Universities Rewrite Business Processes to Streamline Paper Flow
- By Dian Schaffhauser
Two institutions--the University of Illinois at Chicago and Texas A&M at Corpus Christi--have gone public with deployments of business process management systems from Laserfiche to improve document workflow.
At U Illinois, the campus housing organization has installed Laserfiche Avante software to digitize eight years' worth of information. Included in the implementation is Laserfiche's Snapshot, which allows for the creation of archival images of electronic documents. These digital images can reduce the need to do printing and scanning. According to IT Director Matthew Miller, this new virtual format will free up storage space for the campus and provide quicker access to information. The university will also use the software to manage and archive e-mail.
Texas A&M Corpus Christi has implemented an enterprise content management application to capture, manage, store, preserve, and deliver content and documents in a set of processes that the university has nick-named RUBE, for "Report Upload Bifurcation Engine" (taking inspiration from cartoonist Rube Goldberg's practice of creating complex machines to achieve simple tasks).
The university had outgrown its existing document management system, according to Dennis Raulie, manager of administrative computing technology services, and it was printing what he considered an excessive number of reports and data forms. His team's goal was to implement a system that could provide services to the client base and comply with the university's records management retention schedules, better secure documents, and decrease the cost of handling paper. The technology team collaborated with end users to evaluate what they needed for document management in their respective business units.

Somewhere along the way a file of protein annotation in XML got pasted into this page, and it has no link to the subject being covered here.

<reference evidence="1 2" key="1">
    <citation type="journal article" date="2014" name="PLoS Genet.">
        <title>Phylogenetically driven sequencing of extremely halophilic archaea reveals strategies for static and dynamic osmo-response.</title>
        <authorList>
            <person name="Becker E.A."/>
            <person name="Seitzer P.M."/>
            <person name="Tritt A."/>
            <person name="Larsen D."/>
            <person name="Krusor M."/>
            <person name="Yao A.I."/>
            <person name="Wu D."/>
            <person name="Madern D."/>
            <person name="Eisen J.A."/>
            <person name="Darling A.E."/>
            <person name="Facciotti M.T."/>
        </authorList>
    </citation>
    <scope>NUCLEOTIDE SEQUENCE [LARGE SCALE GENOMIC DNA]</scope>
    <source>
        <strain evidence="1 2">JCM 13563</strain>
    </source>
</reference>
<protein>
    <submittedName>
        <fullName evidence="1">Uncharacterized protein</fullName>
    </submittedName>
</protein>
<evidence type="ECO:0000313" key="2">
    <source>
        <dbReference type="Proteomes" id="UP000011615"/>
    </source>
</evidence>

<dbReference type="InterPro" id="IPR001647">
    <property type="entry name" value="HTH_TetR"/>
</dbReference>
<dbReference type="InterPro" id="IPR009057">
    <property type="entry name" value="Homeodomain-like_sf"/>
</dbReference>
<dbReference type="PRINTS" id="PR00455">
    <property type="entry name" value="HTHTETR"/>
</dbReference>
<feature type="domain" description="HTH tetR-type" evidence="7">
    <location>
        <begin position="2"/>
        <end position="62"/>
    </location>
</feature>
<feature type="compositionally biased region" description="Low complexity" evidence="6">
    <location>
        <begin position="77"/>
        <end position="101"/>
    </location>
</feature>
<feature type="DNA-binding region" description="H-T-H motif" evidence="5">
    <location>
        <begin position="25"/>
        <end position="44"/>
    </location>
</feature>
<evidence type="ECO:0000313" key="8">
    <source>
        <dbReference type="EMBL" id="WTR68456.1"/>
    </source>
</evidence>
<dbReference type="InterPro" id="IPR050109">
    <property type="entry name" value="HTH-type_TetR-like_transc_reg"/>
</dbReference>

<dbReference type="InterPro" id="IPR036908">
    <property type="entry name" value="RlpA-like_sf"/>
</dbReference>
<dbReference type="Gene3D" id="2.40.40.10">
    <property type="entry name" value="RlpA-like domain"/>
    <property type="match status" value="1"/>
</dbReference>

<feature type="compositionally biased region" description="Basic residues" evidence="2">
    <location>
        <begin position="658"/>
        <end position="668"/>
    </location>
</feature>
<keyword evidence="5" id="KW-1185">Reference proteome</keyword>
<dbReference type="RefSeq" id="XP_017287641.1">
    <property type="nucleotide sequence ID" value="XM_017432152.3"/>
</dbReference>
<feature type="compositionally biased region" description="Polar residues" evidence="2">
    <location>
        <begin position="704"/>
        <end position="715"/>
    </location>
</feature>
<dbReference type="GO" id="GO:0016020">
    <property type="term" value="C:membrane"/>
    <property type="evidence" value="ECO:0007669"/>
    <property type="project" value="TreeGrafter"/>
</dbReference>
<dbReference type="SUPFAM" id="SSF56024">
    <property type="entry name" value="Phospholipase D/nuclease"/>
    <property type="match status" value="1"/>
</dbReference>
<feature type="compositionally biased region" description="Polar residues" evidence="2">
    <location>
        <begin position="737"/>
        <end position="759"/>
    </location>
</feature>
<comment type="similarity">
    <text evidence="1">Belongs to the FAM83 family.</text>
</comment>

The university tapped the Laserfiche Software Developer's Kit to set up RUBE to process continuous report files, split them into individual reports, and distribute them into a virtual staging area. There, Quick Fields, a forms processing and data capture module, reads the data, creates an optical character recognition version of the content so it can be searched, and routes the information into the proper folders within Laserfiche or to Windows Share.
According to the university, implementation of the new processes has streamlined report distribution, saving thousands of sheets of paper each day; eliminated an accounting department backlog; and increased university efficiency by making reports and data accessible by multiple groups simultaneously.
Dian Schaffhauser is a writer who covers technology and business for a number of publications. Contact her at firstname.lastname@example.org.